The KPA500 requires a serial connection to update the firmware. At first I looked around for a RS-232 serial cable. For years I had a tub full of serial and parallel cables, sitting and gathering dust. Apparently I got rid of the tub and didn’t even keep one. Then I realized I could just use one of the serial to USB connectors I have, which worked great. Updating the KPA500 went as smoothly as the tuner and rig.
     To exercise the rig and the newly organized shack, I have been trying to get on the air. The first way I have tried to do this is through checking into the OMISS Net. I joined OMISS a few years back, but hadn’t checked into a net in a long while. It has been fun making contacts on their 80m, 40m, and 20m nets. With the large number and geographically distributed net participants, it gives me a great idea on how my antenna is performing as well as how propagation is impacted by frequency and time of day‚Ķ as well as the fickle whims of the HF gods.
     The other opportunity to get on the air has been the Kansas Weather Net. They meet twice a day on 80m: 0700 and 1700 local time. Its a directed net that runs off a set list, but they allow all comers at the end. It is good practice passing a message and allows me to check my equipment for 80m. I’ve made up a “cheat sheet” that gives me the blanks to fill in for my own weather report as well as tracking those participating in the net.
     Participation in the weather net also serves as a reminder that I need to repair/replace my Davis Vantage Pro2 weather station. My dream of using Xastir to run an APRS, including weather data, seems possible – although setup will include many hoops to jump through. At a minimum, I want to be able to pull all my weather report data from my station. Right now, that is not possible.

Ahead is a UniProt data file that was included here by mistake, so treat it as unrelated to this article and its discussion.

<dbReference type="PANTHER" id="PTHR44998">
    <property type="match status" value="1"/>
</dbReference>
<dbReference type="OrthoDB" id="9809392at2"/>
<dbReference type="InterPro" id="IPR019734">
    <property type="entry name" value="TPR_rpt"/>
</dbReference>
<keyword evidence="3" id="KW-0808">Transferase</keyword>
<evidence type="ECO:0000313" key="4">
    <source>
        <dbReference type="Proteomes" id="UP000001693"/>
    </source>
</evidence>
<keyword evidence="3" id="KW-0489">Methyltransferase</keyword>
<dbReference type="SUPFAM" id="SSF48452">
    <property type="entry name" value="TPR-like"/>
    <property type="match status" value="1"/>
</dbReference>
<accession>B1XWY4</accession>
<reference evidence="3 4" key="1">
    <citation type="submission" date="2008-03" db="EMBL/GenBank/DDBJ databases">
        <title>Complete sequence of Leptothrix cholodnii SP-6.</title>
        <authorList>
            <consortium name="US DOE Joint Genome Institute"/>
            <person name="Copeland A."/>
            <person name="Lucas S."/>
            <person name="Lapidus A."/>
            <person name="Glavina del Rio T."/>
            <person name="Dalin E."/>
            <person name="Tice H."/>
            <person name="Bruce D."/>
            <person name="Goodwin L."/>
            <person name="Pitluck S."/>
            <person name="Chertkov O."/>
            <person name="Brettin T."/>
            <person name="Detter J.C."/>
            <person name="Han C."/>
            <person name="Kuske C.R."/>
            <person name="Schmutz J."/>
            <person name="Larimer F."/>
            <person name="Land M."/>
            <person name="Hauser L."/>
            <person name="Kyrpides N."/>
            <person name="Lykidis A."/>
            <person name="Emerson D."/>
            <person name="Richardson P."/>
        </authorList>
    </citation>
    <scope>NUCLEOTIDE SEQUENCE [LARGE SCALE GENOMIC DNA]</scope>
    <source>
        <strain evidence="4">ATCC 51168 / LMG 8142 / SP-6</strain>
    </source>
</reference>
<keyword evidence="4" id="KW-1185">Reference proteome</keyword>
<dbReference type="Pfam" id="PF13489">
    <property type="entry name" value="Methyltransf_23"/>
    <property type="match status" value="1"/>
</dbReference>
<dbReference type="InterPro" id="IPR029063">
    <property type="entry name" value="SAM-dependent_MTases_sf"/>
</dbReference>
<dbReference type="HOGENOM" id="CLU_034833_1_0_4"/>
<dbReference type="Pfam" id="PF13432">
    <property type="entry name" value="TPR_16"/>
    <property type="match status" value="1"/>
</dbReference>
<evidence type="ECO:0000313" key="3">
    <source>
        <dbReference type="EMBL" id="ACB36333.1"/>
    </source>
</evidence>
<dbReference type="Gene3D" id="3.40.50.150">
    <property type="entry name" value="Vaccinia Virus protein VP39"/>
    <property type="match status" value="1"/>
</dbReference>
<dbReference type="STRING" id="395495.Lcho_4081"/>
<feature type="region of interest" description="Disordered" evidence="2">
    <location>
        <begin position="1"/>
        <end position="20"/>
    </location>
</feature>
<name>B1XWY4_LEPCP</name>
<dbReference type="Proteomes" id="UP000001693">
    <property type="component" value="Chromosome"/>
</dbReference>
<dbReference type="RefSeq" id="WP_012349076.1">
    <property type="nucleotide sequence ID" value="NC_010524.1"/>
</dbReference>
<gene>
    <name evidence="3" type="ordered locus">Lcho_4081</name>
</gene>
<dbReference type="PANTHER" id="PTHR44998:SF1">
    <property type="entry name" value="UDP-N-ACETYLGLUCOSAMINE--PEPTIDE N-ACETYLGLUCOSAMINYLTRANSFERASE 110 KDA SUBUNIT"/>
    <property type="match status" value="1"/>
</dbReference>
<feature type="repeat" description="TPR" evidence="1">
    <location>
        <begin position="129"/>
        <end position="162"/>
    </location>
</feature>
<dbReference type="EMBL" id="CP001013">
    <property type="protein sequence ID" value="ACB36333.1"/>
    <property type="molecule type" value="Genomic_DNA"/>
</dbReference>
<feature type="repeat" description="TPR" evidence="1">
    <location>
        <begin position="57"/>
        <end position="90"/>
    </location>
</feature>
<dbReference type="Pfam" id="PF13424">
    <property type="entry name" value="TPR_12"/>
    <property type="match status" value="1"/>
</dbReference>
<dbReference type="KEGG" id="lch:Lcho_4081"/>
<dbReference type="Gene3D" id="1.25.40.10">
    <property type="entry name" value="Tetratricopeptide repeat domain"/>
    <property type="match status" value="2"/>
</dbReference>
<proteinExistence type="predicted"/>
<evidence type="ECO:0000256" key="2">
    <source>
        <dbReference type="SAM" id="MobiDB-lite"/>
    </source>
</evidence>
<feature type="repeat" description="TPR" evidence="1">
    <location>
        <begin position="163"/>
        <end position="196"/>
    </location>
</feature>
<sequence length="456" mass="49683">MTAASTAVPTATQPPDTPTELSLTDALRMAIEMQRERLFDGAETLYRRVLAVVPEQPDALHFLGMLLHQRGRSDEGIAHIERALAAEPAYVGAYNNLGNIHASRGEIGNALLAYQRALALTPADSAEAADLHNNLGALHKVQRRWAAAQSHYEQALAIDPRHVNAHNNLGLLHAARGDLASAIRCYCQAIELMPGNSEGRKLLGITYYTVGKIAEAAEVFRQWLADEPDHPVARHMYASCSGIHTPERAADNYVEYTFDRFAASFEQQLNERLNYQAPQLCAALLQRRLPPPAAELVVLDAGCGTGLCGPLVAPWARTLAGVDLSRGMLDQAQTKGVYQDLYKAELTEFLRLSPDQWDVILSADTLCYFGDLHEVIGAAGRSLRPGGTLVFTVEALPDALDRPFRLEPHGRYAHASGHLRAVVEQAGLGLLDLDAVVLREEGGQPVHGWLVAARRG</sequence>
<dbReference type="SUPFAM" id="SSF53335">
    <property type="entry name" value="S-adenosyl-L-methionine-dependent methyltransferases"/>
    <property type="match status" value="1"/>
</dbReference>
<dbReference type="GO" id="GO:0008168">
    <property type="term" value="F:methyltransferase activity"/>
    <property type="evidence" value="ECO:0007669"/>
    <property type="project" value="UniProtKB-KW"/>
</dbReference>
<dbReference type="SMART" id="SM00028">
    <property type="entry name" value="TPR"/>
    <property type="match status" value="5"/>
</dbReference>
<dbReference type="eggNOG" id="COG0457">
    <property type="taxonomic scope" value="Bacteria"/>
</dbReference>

Part of the shack cleanup has been offering up unused equipment for sale. So far I have been able to hand off a pair of Bencher paddles, an MFJ combo of a code oscillator, Morse pocket tutor, and set of Skilman Morse training CDs. I’ve also parted with some kits that I didn’t think I’d ever actually build. There is more to part with and I need to keep the pace. It may help fund a replacement Vantage Pro2.

Notes from the shack

Over winter break I have been putting in a lot of time behind the radio. Here’s the wrap up:

First – more DX. In general, this is a good time of year to catch hams behind their rigs. Some contacts that I am particularly proud of:

4U1WB, The World Bank in Washington D.C.
ZD7DL, St Helena Island
WH6S, Kauai
C5YK, The Gambia
9H5BZ, Malta
MI5AFK, Northern Ireland
FG5GP, the island of Guadeloupe
ZS6TVB, South Africa
EA8DAZ, Canary Islands
VP2ETE, Anguilla

Second – working a lot of DX. There is the 90th anniversary of the International Amateur Radio Union (IARU) special event activations. Plenty of good DX participating in this and working multiple bands.

Cuba
Bermuda
Finland
Germany
Aruba
Venezuela
Jamaica
Ireland
Italy
Slovenia
Brazil

Third – working Santa (aka AA4EE) on Christmas Eve. The girls really enjoyed telling Santa what they wanted. Thank you Santa!

Four – joining the OMISS and the 3905 Century Club nets. I am not sure if I fully understand these nets. I get the convenience in pursuing Worked All States awards. That makes sense. However each club also has an additional bevy of other types of awards. The actual contacts during the nets seem a bit unfulfilling. But I may not yet fully understand these nets. I need to thoroughly read all the literature.

Five – Log of the World: I have uploaded the vast majority of my logs. I mentioned before about uploading my YI9MI logs. I also went back and uploaded my log from KD7PJQ back in Virginia. The logs from Korea (HL2/AD7MI and HL9MI) are now uploaded. All my logs using AD7MI have been uploaded.